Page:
Received to review from the author
Let’s see if I can do this without any serious spoilers! The Lost Girls is a standalone fantasy with two protagonists. One, Rose MacLeod, is an ordinary student in Edinburgh, in her first year, living with her parents. Well, ordinary apart from the fact that she regularly has blackouts, which can last for days, even weeks, which nobody else around her seems to notice. And the other protagonist is Mal, a decidedly non-ordinary bloke who can see magic, hunts demons and does dodgy errands as a kind of freelance supernatural hitman.
There are strong resemblances to the story of Supernatural, from Mal’s upbringing by a strict father and his older brother, to the fact that bereft of his dad and then his elder brother too, he ends up going down a fairly dark and morally dubious path. He even thinks of himself as a hunter. Sam Winchester, is that you? Part of the resemblance is probably just that it’s completely unavoidable if you want to have humans hunting down supernatural creatures, but the parallels were a little eyebrow-raising.
Rose is a bit more of a non-entity, due to the flashbacks and the sketchy, blurry idea she has of who she is. It’s a bit weird, then, that there’s a romance subplot centering her, because there’s not much to build on.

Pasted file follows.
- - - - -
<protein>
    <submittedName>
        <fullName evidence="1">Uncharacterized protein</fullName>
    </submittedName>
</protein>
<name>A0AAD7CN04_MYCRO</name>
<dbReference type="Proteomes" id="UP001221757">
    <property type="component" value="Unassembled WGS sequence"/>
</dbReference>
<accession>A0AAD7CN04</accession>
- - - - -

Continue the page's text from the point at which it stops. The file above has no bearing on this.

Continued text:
Anyway, over the course of the novel, obviously the two get drawn together, as Mal looks for Rose to hand her over to the supernatural crime boss he’s contracting for, and also tries to figure out what’s happening to girls who are being murdered under mysterious circumstances. Rose finds herself remembering things she shouldn’t, and dreaming of girls dying… and tries to escape Mal, with the help of her friend Astrid. Inevitably, they end up together, and the story does a flip as it races toward the end.
I enjoyed reading this, for sure; I read it all in two sittings, and it kept me interested throughout. I wouldn’t say I was riveted, but to be fair to the book, it’s relatively rare these days for me to sit down and read straight through something, and that’s definitely worth considering. The ending, though, felt unsatisfying: it’s better when I think about it, but at first it struck me as wasting some of the stuff that had only barely been built up (the romance subplot, the characterisation of two characters in particular). I’m still unsure of quite how to rate the book, to be quite honest!